- Next Article / Previous Article: These are literally unpressable buttons because they don't exist: they're available as keyboard shortcuts, but not onscreen buttons. Making them keyboard shortcuts acknowledges them as worthwhile - so shouldn't I at least have the option to use my mouse for this interaction?
- Save For Later: The location of the save-for-later button (the equivalent of "starring" in Google Reader) is illogical: it's only at the end of each article. If I'm saving something for later, it's likely because I haven't read it - which means I haven't gotten to the end of the article! Give me this button alongside the headline - that's where I really need it, especially in the full-article view mode I use most.
- Unread Only: I use the "unread only" filter - but the way this filter actually works seems to be: "unread only, unless there are no unread articles, in which case show all articles." I hope this is a bug and not an extremely poor design decision! It's especially bad since I also filter by "oldest first" - so when I log on, I see either (a) new unread articles or (b) hundreds of month-old articles. If there's nothing new, why not give me the satisfaction of that big green checkmark I'm beginning to love so much?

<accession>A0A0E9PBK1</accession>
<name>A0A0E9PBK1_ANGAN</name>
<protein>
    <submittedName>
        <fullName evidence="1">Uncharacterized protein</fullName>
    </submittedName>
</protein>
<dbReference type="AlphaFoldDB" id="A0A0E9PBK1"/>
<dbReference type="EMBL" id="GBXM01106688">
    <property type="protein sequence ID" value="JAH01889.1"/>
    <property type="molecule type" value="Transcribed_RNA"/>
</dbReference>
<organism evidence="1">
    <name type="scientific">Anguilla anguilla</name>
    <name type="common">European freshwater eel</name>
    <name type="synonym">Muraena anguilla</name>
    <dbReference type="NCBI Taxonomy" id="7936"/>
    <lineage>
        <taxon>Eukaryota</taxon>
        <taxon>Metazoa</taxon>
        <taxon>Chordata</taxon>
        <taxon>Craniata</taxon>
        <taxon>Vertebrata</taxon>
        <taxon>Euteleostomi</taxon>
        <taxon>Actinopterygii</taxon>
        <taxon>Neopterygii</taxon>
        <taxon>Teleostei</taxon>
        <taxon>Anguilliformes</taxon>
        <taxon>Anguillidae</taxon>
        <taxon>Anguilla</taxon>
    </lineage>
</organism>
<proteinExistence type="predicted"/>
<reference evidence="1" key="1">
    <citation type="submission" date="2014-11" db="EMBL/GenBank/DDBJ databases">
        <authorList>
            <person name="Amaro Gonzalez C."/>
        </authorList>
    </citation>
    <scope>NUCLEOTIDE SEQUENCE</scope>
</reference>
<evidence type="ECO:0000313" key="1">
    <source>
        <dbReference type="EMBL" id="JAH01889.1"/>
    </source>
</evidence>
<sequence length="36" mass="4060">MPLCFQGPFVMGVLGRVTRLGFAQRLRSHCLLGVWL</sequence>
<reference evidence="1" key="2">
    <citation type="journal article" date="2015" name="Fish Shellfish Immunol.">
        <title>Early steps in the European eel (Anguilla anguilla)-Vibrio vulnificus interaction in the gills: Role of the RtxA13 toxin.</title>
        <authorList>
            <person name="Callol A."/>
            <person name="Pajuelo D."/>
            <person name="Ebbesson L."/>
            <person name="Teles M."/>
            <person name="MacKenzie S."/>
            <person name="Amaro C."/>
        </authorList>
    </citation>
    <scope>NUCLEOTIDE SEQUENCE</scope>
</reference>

beloved but soon-to-depart Google Reader. Feedly has emerged as the heir apparent, and with good reason: it's attractively designed, cross-platform, customizable, and duplicates the vast majority of Reader's functionality. However, there are a few surprising holes in Feedly's offering - and I thought I'd point them out here so fellow migrators will be warned, and maybe even the Feedly team will take notice and fix them!
So, Feedly ( #feedly or @feedly ), what do ya say? I'm a fan, but I could be happier...
Despite the lack of tactile feedback, digital interfaces have a "feel" - and one of trickier elements for this are dropdown submenus. You know them: hovering your mouse over a menu option in a column causes more options to pop out to the right. The trick is that if the submenus pop out too quickly, the interaction is "slippery," and you can too easily slide to an adjacent option and the wrong submenu. So a delay is added, which is effective in preventing these mistakes but makes it feel "sluggish." Well, Ben Kamens has discovered how Amazon's dropdown submenus are lightning-quick and error free: tracking the path of the mouse, rather than its location. He determined that if the mouse moves from a menu option to any location in the colored triangle (shown for illustration here, but not actually visible), the current submenu stays open; if it leaves the triangle, the submenu changes with no delay. So it's not slippery, but it's still quick. It's the GUI equivalent of a tight-cornering nimble sports car - and that's a pretty good feel! Check out his explanation for some good animated examples of dropdown submenus that are slippery, sluggish, and just right.